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//CGCS visiting scholar Mengshan Ren examines social mobilization on the Internet in China.
The internet is the most vigorous and popular media in contemporary China. Compared to other media, such as daily newspapers, magazines, TV and radio, the Internet attracts less censorship. With more and more people using smart phones, including the lower strata of society, the internet has more influence than ever.
Individuals in China have used the Internet to mobilize social power and exert pressure on local governments or companies. In the sociological sense, certain groups doing this could be labeled a “social movement.” However, in China, they do not have all the characteristics of a typical social movement. Cases in recent years have shown the different aims of online mobilization, which I divide into three styles: individual interest, collective interest and public interest. Here are examples of the different styles and an analysis.
Individual interest and online mobilization
On March 2007, a post spread on the internet about “nail houses,” old buildings that real-estate companies seek to demolish. One couple, Pin Wu and her husband Wu Yang were not satisfied with the compensation they were offered for the destruction of their building. As the following image shows, their apartment building was left standing alone as their neighbors accepted compensation from the local government and real estate company.
The couple posted pictures on the Internet and protested. Wu Yang flew a national flag on their building, and Pin Wu held the Constitution of the People’s Republic of China, while the protest was covered by the media. The performance had a dramatic effect.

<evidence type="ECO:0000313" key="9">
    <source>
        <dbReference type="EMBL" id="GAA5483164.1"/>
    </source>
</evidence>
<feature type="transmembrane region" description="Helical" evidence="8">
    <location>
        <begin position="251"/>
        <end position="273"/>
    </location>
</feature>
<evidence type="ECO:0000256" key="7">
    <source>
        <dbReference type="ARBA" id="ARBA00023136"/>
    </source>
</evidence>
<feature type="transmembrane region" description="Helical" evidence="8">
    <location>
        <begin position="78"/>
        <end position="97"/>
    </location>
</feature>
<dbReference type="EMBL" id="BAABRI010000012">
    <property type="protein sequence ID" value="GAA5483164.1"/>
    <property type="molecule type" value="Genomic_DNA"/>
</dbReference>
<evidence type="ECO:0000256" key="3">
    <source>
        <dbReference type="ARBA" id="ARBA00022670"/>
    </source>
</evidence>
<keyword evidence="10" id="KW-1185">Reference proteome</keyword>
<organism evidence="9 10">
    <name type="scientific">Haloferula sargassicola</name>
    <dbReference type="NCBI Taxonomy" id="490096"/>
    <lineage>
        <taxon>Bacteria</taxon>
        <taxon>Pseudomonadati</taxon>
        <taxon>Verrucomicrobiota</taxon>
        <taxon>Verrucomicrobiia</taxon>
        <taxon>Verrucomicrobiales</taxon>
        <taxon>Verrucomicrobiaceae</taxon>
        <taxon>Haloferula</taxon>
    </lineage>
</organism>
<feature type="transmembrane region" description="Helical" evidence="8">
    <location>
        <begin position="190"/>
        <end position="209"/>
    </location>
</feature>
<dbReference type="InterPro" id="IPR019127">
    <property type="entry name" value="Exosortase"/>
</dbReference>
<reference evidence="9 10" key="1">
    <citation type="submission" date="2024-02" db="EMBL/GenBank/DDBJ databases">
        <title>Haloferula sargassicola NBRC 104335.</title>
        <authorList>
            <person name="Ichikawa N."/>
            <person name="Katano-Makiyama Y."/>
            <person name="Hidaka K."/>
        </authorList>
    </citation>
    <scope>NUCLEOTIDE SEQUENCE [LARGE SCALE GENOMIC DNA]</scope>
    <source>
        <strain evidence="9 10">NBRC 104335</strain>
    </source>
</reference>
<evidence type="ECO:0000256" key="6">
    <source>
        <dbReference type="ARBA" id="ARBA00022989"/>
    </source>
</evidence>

These pictures spread quickly through the internet and “Netizens” expressed anger at the demolition of the building. Many people criticized the local government and the real estate company. These comments and coverage put huge pressure on the local government and the real estate company and ultimately the couple succeeded in their mobilization. In order to acquire and maximize their interest, they utilized the internet to mobilize social force to benefit their negotiations with the real estate company.
Collective interest and online mobilization
“Collective interest” in China is the interest of multiple individuals. For example, the people in one factory or one village are in a “collective organization.” The collective interest can also be described as a “community,” but normally a community is not organized. All the peasants live in the same village from generation to generation and maintain the same collective land. The ownership of the land belongs to the collective, which is the village community. The peasants have a land-lease contract with the village committee, which is the autonomous government body. For most purposes, the ownership of the land belongs to the peasants.
With developing urbanization, local governments need more and more land for factories and real estate companies, so the land leased by the peasants was taken back by the village committee, under the direction of local government, and sold to the factories or real estate companies at high prices. The compensation given to peasants was much lower than the revenue to the village committee and therefore the peasants began to argue for more compensation.